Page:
I`m lucky sometimes, I occasionally get a gift of a guitar from very kind people. And in fact a guy from Cologne who`ll be here tonight gave me a Telecaster he put together himself, which I have adjusted slightly. And I use that on stage: I`ve put a Seymour Duncan (pick-up) in the lead position and left the Humbucker. It`s kind of a KEITH RICHARDS type set-up. So I`m very lucky that way. And I try to put guitars together myself as well, bits and pieces. The great thing with the Fender system is that you can take the body from one and pick-ups from another and the neck from another and you get these quasi ``Frankenstein``-type guitars. And some of them work and some don`t. But my main guitar is the Strat, it`s the business. It`s very sensitive and microphonic. You can beat the hell out of it and you can also caress it. I know it`s a fantasy, but it is my guitar, because when I was a small boy, to own a Sunburst Stratocaster - it was like the absolute maximum dream, you know, and it still is.
I undetstood, and I`m glad it still is. After all, it is the long-standing style that people like about Rory, anyway: the fact that things don`t change with fashions all the time. What`s his favourite acoustic model on numbers like "Empire State Express", I wanted to know.
Rory: It`s a National Duolian from 1932. I got that in America and it`s a superb guitar. I had to put a new fretboard on it because it got so old that it was going dipping here and there, and the resonator caved in one night on a fiight on a plane. Luckily, a guy in the south of England had a load of 1930s diaphragms (Lochblenden), these round things - I think that`s what they call them, and replaced it. So I used it on "Empire State Express". Actually, I recorded that in the drumbooth. I sat down where the drummer would sit and we used the drum mikes which have a different character. So I made it as responsive as possible.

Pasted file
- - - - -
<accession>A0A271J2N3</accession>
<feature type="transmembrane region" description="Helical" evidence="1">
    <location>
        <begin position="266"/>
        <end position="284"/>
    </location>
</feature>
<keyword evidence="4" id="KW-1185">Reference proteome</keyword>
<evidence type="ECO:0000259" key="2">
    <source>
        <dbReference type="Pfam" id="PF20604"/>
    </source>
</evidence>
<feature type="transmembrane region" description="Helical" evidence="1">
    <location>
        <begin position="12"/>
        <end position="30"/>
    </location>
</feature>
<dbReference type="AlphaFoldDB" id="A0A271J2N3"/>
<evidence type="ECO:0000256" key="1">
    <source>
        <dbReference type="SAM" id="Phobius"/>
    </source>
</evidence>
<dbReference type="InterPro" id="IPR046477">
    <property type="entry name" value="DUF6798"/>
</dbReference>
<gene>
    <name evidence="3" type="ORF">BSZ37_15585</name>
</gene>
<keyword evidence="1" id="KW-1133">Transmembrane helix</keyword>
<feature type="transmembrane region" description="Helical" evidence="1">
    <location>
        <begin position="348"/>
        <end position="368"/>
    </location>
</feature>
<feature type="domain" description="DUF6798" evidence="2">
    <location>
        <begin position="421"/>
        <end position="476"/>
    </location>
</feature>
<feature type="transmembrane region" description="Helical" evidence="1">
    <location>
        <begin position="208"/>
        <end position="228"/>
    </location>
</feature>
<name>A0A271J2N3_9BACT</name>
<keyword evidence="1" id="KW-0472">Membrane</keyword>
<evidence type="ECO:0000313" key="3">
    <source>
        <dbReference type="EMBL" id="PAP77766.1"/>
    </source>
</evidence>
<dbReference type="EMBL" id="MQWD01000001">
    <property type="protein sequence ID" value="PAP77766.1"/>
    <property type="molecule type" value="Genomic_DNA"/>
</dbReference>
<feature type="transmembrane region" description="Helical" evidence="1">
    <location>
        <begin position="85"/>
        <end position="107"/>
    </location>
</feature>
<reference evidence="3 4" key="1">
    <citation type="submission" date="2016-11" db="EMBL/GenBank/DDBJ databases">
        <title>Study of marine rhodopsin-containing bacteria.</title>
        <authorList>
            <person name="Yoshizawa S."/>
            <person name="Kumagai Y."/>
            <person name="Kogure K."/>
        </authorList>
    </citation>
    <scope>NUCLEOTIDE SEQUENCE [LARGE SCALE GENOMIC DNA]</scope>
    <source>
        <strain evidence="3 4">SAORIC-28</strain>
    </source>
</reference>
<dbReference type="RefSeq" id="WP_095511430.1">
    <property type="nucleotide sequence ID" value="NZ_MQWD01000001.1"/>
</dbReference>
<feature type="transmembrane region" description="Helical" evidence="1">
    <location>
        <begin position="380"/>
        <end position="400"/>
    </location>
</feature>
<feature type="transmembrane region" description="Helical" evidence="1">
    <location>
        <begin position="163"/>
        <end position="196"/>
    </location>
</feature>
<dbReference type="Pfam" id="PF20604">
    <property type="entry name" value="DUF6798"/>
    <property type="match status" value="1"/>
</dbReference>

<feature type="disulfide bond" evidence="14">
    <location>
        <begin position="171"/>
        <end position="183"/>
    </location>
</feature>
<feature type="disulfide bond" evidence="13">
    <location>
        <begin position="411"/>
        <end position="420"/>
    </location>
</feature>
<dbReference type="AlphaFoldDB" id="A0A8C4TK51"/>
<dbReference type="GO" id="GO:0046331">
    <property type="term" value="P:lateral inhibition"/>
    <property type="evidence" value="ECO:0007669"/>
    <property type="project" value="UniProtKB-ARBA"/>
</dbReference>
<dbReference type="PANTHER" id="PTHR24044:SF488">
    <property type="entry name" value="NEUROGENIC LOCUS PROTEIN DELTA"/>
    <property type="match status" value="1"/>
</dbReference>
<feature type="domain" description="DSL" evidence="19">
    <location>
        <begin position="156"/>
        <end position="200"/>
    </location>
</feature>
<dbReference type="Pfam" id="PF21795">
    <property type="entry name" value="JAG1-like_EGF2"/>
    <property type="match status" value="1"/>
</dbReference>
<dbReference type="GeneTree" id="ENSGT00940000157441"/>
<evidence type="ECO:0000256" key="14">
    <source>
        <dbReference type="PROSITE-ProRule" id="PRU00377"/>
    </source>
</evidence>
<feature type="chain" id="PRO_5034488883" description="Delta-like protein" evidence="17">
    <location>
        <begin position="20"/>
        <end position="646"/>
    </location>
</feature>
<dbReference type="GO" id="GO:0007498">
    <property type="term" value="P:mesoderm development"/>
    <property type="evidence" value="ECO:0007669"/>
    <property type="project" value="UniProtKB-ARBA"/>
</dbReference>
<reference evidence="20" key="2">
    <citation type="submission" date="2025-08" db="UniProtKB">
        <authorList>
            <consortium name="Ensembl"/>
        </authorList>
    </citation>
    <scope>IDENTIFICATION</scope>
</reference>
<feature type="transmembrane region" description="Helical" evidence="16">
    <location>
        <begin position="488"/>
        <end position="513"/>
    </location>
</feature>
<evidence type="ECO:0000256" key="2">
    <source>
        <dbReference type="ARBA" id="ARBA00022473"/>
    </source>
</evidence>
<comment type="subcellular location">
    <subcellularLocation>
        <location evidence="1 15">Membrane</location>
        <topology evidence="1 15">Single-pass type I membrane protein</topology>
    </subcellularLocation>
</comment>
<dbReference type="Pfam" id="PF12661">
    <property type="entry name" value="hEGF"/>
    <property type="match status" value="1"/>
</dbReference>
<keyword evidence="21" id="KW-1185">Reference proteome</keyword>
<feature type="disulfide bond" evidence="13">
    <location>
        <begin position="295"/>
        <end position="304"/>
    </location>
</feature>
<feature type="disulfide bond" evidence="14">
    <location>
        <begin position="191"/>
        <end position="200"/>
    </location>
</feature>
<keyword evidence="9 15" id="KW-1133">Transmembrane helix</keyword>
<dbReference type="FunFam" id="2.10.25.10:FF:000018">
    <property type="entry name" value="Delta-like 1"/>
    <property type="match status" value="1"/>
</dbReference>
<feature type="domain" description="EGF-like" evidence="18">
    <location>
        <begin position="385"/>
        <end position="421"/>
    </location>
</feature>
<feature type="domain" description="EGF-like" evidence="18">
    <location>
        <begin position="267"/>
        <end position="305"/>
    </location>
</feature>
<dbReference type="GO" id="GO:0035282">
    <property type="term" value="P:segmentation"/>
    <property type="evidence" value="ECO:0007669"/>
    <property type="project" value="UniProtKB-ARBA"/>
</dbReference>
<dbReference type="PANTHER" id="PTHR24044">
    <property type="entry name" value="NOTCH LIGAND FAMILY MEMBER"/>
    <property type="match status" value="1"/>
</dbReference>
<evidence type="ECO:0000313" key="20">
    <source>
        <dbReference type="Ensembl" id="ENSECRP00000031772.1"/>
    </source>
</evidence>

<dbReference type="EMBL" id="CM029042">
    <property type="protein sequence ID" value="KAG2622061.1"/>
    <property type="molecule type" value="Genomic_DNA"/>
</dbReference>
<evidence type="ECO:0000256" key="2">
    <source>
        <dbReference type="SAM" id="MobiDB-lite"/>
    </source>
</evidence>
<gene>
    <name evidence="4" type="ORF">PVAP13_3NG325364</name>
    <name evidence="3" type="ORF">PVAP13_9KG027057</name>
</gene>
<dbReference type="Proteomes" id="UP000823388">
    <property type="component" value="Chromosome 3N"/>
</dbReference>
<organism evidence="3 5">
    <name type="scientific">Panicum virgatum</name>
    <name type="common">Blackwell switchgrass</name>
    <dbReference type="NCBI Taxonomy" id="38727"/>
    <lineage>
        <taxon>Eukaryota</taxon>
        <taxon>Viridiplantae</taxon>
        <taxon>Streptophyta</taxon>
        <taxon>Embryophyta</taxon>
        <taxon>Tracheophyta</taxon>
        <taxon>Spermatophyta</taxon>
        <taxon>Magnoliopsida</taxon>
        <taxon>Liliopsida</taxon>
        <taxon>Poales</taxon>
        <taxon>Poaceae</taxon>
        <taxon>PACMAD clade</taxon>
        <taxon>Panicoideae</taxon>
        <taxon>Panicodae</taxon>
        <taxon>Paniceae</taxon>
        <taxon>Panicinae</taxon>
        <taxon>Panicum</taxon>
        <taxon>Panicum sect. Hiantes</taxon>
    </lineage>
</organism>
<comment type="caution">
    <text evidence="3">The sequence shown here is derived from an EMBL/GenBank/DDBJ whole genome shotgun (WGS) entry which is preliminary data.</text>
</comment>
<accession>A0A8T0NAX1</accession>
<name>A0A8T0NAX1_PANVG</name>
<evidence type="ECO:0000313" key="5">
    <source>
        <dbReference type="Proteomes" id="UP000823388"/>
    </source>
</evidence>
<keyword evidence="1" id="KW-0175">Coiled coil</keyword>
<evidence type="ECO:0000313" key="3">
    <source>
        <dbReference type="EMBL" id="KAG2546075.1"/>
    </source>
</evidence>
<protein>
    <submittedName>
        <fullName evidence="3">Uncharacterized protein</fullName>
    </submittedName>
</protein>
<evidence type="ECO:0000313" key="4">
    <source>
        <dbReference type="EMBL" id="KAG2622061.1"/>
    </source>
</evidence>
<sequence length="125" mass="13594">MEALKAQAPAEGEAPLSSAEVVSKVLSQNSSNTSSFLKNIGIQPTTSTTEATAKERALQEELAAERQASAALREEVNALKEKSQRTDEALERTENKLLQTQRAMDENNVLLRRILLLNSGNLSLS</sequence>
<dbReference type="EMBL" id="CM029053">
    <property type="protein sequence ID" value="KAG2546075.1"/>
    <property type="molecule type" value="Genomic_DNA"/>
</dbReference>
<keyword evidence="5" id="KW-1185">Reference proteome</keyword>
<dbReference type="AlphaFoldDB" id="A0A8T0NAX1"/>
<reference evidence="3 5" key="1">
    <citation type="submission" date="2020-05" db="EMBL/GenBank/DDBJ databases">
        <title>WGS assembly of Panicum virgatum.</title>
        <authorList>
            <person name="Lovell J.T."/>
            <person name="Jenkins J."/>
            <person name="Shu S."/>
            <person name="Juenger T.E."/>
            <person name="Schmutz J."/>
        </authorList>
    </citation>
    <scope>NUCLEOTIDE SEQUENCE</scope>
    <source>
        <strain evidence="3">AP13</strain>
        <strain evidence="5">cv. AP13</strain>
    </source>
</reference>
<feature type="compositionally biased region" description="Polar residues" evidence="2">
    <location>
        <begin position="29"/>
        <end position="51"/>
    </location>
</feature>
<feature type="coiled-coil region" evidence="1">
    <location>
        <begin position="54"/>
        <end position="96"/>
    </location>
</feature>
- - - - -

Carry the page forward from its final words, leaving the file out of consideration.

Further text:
He was right, too - this intense acoustic Blues from "Fresh Evidence" does sound intimate. If you play it loud over a hifi it sounds as if Rory sits next to you, in fact he seems to play all around you.
Rory: When I recorded, I was on my own on St. Patric`s Dsy and I`d written all the songs for "Fresh Evidence". I always like to do one song by somebody else, or two, to balance the thing out. I was trying to find the SON HOUSE record that I`d had for years, I couldn`t find it through all my collection - up and down, back and fourth - I couldn`t find it. Luckily, I had written down the words and I went in and I tried to remember. So I came up with my own arrangernent. And then a couple of weeks later I found his - the original - version, and I didn`t do so badly on it actually. It took two takes, one for sound, and the first take properly - that was it, we left the studio with this. On St. Patrick`s Night you can`t stay in the studio all night you have to live a bit, you know.